Resident adviser training consists primarily of a series of workshops covering important skills, including mental health awareness, incident documentation, and friendship. These workshops often bleed together into a whirlwind 72 hours of icebreakers and PowerPoints. Looking back on my first training, it takes a fair amount of effort to extract the bits of information remaining in my friendly, advice-giving brain about the one-hour workshop on listening.
Most of training is designed only to make new resident advisers feel a little prepared for the task they are about to undertake; returning RAs know that the illusion of preparation is 90 percent of the battle. That one-hour workshop may have made me feel like I knew what listening was, but only two years as a John Jay RA could even begin to enlighten me.
The most important thing to realize about listening is that active listening is not just one thing. In training, we learn how to at least pretend to be listening: Nod along, don't contribute with stories about yourself, validate the person's concerns; the list goes on, but not far. The active listening workshops boil down to one helpful but narrow guideline: Don't listen with the intent of speaking. This is a good starting point, but in reality, the art of active listening is a lot more nuanced.
If you want to play the part of the listener, first learn how to ask what's wrong. In my experience as an RA, it's rare for a resident who is in need of help to just come forward and ask to unload their problems onto me. My job as an RA is making it clear that that is exactly what I am there for. The trick to doing this is asking how people are and what they are thinking earnestly and frequently. Once someone knows you only want to help, it's much easier for them to open up.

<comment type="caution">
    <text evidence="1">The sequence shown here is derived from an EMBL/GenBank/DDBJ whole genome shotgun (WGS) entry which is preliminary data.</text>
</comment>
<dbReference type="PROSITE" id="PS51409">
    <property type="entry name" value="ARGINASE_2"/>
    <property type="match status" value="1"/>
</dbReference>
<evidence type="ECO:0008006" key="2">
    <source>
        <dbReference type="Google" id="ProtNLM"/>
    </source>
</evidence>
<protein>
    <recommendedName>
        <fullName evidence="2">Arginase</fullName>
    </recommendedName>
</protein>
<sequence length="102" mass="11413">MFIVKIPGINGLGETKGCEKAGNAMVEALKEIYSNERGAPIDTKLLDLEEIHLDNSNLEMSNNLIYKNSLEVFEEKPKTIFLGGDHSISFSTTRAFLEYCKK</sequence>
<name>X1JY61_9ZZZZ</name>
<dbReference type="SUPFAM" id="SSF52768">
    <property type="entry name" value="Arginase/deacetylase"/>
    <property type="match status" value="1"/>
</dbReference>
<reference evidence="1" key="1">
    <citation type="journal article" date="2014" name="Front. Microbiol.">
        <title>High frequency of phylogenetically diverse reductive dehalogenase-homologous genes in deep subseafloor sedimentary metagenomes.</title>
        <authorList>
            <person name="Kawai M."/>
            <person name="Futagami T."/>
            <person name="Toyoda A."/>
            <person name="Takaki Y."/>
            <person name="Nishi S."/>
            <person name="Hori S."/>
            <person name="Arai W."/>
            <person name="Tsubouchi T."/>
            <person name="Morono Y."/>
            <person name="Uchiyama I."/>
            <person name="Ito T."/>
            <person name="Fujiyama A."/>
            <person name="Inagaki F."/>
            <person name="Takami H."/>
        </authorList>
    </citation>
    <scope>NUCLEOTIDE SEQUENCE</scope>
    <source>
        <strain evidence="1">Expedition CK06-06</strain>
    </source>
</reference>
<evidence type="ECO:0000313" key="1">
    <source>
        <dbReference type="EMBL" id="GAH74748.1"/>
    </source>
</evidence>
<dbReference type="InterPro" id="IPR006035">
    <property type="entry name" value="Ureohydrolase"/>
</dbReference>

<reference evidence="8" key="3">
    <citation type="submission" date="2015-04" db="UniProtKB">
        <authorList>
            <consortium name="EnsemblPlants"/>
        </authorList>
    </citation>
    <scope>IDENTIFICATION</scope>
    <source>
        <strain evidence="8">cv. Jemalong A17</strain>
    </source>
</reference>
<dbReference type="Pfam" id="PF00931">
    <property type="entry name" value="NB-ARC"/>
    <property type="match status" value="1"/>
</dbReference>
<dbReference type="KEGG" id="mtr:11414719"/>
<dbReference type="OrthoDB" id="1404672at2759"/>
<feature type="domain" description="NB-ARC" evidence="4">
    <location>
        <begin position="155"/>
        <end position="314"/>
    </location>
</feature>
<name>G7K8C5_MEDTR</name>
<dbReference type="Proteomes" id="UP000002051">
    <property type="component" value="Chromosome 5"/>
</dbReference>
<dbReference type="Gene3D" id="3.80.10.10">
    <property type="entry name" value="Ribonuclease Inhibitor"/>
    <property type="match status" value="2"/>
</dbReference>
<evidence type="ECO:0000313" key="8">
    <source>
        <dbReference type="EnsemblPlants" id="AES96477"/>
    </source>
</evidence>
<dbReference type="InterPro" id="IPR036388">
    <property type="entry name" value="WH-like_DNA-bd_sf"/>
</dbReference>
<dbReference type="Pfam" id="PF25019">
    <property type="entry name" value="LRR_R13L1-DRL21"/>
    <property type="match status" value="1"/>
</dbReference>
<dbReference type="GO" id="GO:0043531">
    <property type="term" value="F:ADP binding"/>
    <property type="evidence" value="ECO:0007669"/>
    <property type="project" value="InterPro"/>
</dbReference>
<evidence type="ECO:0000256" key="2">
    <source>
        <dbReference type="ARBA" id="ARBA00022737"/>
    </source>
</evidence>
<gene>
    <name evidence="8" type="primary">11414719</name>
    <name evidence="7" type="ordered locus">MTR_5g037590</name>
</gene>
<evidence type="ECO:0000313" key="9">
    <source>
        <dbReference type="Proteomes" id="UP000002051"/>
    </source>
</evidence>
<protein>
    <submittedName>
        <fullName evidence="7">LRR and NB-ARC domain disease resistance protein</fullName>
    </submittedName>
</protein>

Another key skill to have as a listener is being able to not mention or even think of yourself for a prolonged amount of time. I'm talking hours. This sounds easy, but next time you talk about your problems to a friend keep track of how often they bring their own experience or opinion into the mix. Sometimes intrusion can be a good thing, but often it's not. Leave yourself out of the equation for a hot second.
When you put these things together, you get an overarching theme—take social cues. This is not at all counterintuitive or groundbreaking, but that doesn't mean we don't need a reminder to pay attention once in a while. Pay attention to what other people are doing—when to listen, when to touch, and when to leave the room can all be discerned just by letting go of your own thoughts and focusing on someone else's. When you're listening to someone's problems, the best thing you can do is adjust your style to the flow of their emotions. The most important thing to look for in a person is the shift from when they are just venting to when they are open to solving their problem. If you offer advice or resources too early, you'll get shut out; if you wait too long, you'll be totally unhelpful.
However, while all these things are skills that great listeners have, these qualities do not a great listener make. Great listeners know when to reach out for themselves. They have their own support networks, and they know how to utilize them. Admitting to another person that you need help is the first and most difficult step, and being able to do that is the only way to make yourself available to others as well.
It may seem overly trite to say that to listen to others, you have to listen to yourself, but I mean it. If I ignored all of my own little internal cries for help—forgetting a meeting, lying awake all night, skipping meals—I would shatter. Instead, I ask others to listen to me. And when the time comes, I can be there for them.
Rachel Chung, SEAS '15, is majoring in applied mathematics. She is an opinion blogger for Spectrum. To see other pieces from this Scope, click here.
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